There are Americans and Canadians who live in Jamaica and are working to make the path to entering the international market easier by reducing red tape rather than reducing Jamaica’s economy.
“I don’t have anything against investors coming in,” Iyah V says. “The problem that I have is why are they coming in? What is it that they want to achieve? How do they want to relate to the Jamaican traditional ganja farmers? It’s a matter if they want to exploit or people or partner with our people.”
Jamaica welcomes outside help; they simply wish to retain ownership over their culture and to avoid additional exploitation.
“My life and work in Jamaica regarding cannabis would be to help to organize the supply chain and to create a system where we contribute positively to the GDP of Jamaica and actively change the economic position of citizens,” Dr. Jenkins says. This plan of action involves working with JAMPRO, an Agency of the Government of Jamaica’s Ministry of Industry, Commerce, Agriculture and Fisheries (MICAF) that facilitates investment and exports, MICAF directly, and the Jamaica Agricultural Society to ensure farmers have access to land and an easy registration process.
“They don’t need to reinvent the wheel they’ve been doing this. Let us help you do what you do and be the best at it because your success is our success, at the end of the day it’s a symbiotic relationship,” Dr. Jenkins says. “I don’t tell a professional how to do their job.”
Jamaica is not a retail-centric market. Dispensaries exist, but as so many citizens grow their own, or get ganja from farmer friends, locals are likely to leave dispensaries to the tourists and enjoy Jamaica’s signature sun grown Sativa in a more affordable and accessible manner. Jamaica is not the perfect place to grow cannabis. There is clay in the soil. Hurricanes strike. Access to water supply is more difficult and expensive than in the U.S. and Canada. But you can grow cannabis year-round in Jamaica as it’s close to a 12/12 light cycle. Micro-climates in the hidden mountains and valleys of the tropical island create strains with signature cannabinoid profiles. Jamaica’s goal is to become a bulk ingredient manufacturer in the export market with this plethora of cannabis.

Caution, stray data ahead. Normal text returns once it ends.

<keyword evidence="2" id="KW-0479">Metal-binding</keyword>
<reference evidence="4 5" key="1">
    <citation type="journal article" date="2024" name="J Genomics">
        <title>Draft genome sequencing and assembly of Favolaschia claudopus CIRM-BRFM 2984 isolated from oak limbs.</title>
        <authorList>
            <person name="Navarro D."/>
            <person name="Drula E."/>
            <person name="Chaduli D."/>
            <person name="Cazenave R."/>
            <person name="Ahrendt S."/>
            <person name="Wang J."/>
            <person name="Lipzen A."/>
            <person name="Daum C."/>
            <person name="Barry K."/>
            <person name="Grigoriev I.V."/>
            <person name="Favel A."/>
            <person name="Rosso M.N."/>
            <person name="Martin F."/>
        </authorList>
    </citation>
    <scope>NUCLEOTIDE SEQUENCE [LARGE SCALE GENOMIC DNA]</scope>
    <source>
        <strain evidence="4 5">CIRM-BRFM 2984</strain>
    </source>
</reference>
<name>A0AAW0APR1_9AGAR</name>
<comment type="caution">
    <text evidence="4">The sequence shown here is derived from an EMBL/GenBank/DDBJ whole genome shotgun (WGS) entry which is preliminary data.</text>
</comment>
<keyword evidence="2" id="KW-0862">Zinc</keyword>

“While everyone is focusing on isolating constituents CBD and THC, we need to be focusing on full spectrum whole plant medicine. There’s no place to get that better than from Jamaica,” Dr. Jenkins says.
Cole Phillips, Director of Agronomy and Cultivation with Jenasis, predicts Jamaica exporting outdoor flower as oil. Phillips moved to Jamaica from Canada five years ago.
“Jamaica is synonymous with cannabis just as it is with reggae. Jamaica already has the biggest brand. There are other countries in an equatorial area that have similar climates that may have rich soils and can do it for a similar cost, but they don’t have a culture that has such a rich history in cannabis. That is something Jamaica has that sets us apart from everybody,” he says.
“It’s the reason why I want to be here. I’m trying to be at the forefront of helping Jamaican farmers get their product to a level where they can make a profit off of it and enter an international market.”
The thought of a Jamaican spliff (in Jamaica, this term is synonymous for joint and need not contain tobacco) evokes the image of a sungrown Sativa. It’s not as intense in THC levels as bud from a California indoor farm, but that’s not always what you’re after.
“If you’re going to compete in a global marketplace, then you must compete with your niche. Jamaica’s niche is that nice smooth mellow outdoor Sativa that so many millions of people travel to Jamaica for,” Dr. Haughton says.
There is work left, certainly, but within the next five to ten years if all goes as planned, you can expect to see Jamaican cannabis on the international market. Rather than bud grown in the Emerald Triangle but wrapped in a Rastafarian flag go for the actual ganja. While bigger and bolder has become en vogue with cannabis, there are times which one should relax on island time with equatorial island bud.
“Jamaica already has ganja culture. When the export market opens, then you’ll see Jamaican-grown that any avid cannabis connoisseur would be eager to try. Once we reach that level of quality assurance, safety. and ethical and moral values, Jamaica could be a forceful player internationally,” Dr. Emanuel says.